Beyond their pervasive impact, refugees can also help solve one of the toughest urban policy problems facing the United States: how to induce growth in cities and towns outside of coastal superstars and the growing sunbelt. To 2019 report by Economic Innovation Group (EIG) found that “uneven population growth is leaving more places behind. 86 percent of counties are now growing more slowly than the nation as a whole, up from 64 percent in the 1990s. “
Various market forces have pushed the majority of high-paying jobs to a handful of cities. This phenomenon is known as “agglomeration economies”, something that the economist Enrico Moretti explained to Vox earlier this year: “The economies of agglomeration … [are] the tendency for employers and workers to cluster geographically in a handful of locations. “
One factor is that employees who split up to start their own businesses often do so in the same cities in which they were working. More generally, grouping workers and industries in the same place increases employment opportunities for workers and increases skilled labor for employers. In addition, large numbers of young college graduates have a preference for urban settings, and companies often follow valuable workforce groups.
This has a huge effect on the US economy, as more higher-income workers cluster in the same cities, the demand for goods and services (from legal services to restaurants to plumbers) also changes. Encouraging companies and young professionals to move to your city is a difficult problem for mayors.
As highly educated workers move, cities can reduce their populations. That, in turn, leads to lower taxes, which means a decrease in public services. It also means lower demand for goods and services, leading to higher unemployment, as companies don’t need as many workers to serve a shrinking population. This turns into a dangerous spiral as rising unemployment and declining youth populations make these places even less attractive to new entrants and startups. This is one of the most vexing problems facing slums and towns in decline.
One way to fix this problem? Refugee resettlement.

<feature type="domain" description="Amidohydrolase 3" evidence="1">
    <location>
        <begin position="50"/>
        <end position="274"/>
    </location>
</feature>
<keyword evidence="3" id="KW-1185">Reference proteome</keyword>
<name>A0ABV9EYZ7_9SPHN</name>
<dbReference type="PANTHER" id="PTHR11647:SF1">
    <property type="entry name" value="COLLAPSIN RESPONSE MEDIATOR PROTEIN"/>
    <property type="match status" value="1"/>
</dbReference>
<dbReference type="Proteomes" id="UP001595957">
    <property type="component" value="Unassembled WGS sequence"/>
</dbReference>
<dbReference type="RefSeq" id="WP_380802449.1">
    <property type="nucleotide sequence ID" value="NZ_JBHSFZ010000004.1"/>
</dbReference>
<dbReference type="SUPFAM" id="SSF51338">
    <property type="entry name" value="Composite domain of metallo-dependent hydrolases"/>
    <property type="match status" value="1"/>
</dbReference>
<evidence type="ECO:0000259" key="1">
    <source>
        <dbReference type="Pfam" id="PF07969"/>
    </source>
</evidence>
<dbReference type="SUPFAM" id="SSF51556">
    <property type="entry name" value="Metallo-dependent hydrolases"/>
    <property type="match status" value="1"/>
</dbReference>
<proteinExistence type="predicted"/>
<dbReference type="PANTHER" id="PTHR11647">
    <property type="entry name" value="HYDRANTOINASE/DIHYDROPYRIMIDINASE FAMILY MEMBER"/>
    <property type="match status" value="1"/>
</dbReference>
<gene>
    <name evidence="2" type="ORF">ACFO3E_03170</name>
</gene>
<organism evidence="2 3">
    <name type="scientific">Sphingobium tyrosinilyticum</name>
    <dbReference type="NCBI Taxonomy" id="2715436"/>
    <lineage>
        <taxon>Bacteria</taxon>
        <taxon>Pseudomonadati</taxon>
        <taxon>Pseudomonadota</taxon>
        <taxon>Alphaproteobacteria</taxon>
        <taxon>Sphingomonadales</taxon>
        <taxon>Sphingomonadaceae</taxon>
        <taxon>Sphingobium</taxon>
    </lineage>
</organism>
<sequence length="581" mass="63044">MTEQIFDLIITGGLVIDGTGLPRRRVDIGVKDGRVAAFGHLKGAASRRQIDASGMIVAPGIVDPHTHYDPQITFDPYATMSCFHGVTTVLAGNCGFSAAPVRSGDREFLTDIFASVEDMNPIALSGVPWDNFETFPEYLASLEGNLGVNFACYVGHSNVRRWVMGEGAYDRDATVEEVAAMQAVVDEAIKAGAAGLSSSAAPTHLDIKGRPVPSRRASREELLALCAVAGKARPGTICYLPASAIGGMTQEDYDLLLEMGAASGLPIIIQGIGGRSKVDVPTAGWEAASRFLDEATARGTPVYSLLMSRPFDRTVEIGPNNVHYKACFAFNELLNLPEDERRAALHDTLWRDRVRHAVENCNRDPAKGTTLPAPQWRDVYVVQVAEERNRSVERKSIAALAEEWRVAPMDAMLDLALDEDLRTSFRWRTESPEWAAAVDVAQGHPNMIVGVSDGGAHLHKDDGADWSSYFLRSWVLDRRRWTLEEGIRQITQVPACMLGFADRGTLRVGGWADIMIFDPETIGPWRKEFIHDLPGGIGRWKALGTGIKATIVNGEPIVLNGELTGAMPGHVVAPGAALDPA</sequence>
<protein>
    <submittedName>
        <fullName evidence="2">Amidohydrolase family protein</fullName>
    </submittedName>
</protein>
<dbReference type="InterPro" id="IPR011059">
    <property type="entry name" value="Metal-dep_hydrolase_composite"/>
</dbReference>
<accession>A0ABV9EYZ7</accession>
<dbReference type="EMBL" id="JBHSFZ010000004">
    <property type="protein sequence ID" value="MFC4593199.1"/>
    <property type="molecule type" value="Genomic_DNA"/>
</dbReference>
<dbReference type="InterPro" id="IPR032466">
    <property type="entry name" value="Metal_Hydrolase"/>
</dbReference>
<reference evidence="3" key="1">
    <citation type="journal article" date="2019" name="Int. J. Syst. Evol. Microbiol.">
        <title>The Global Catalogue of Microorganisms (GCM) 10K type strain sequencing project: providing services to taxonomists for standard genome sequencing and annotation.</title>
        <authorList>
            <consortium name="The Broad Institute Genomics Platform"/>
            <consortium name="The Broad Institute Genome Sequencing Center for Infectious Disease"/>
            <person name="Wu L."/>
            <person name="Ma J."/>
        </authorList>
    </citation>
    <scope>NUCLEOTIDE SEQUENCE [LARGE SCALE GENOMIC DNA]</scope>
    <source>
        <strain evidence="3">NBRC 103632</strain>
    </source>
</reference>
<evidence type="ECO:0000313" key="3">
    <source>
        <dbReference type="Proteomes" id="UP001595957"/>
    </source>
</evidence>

The authors of the EIG report propose a similar innovative policy proposal: place-based visas, called “visas of the heart,” that would lead immigrants to the US to live in communities “facing the consequences of demographic stagnation.” and they desperately need new entrants. These visas would not limit the places immigrants can visit or travel, but would “simply require that their residence and place of work be somewhere within a specific geography.” Similar visas have been successful in Canada and Australia.
There is a reason why various governors (both Republicans and Democrats) have indicated their support for the resettlement of refugees in their states.
While many have tried to argue that immigrants hurt Native Americans’ economic prospects, the research is clear on this too: Immigration does not reduce native wages. Economist Noah Smith reviews the academic literature on refugee waves and finds that immigration “it is a positive shock of labor demand; ” that “immigrants do not cause unemployment to natives; “there was”no impact on the labor market ”of immigration in Turkey or In Israel; that “immigration increased native wages in the long run “; and it didn’t even hurt me “high school dropouts. “
The case for opening the doors of the United States is clear. Refugees and immigrants are not only good for the economy, they can also help us reverse dangerous trends in stagnant cities and towns. Lawmakers should stop referring to refugees as a burden and trust that new Americans will benefit the nation.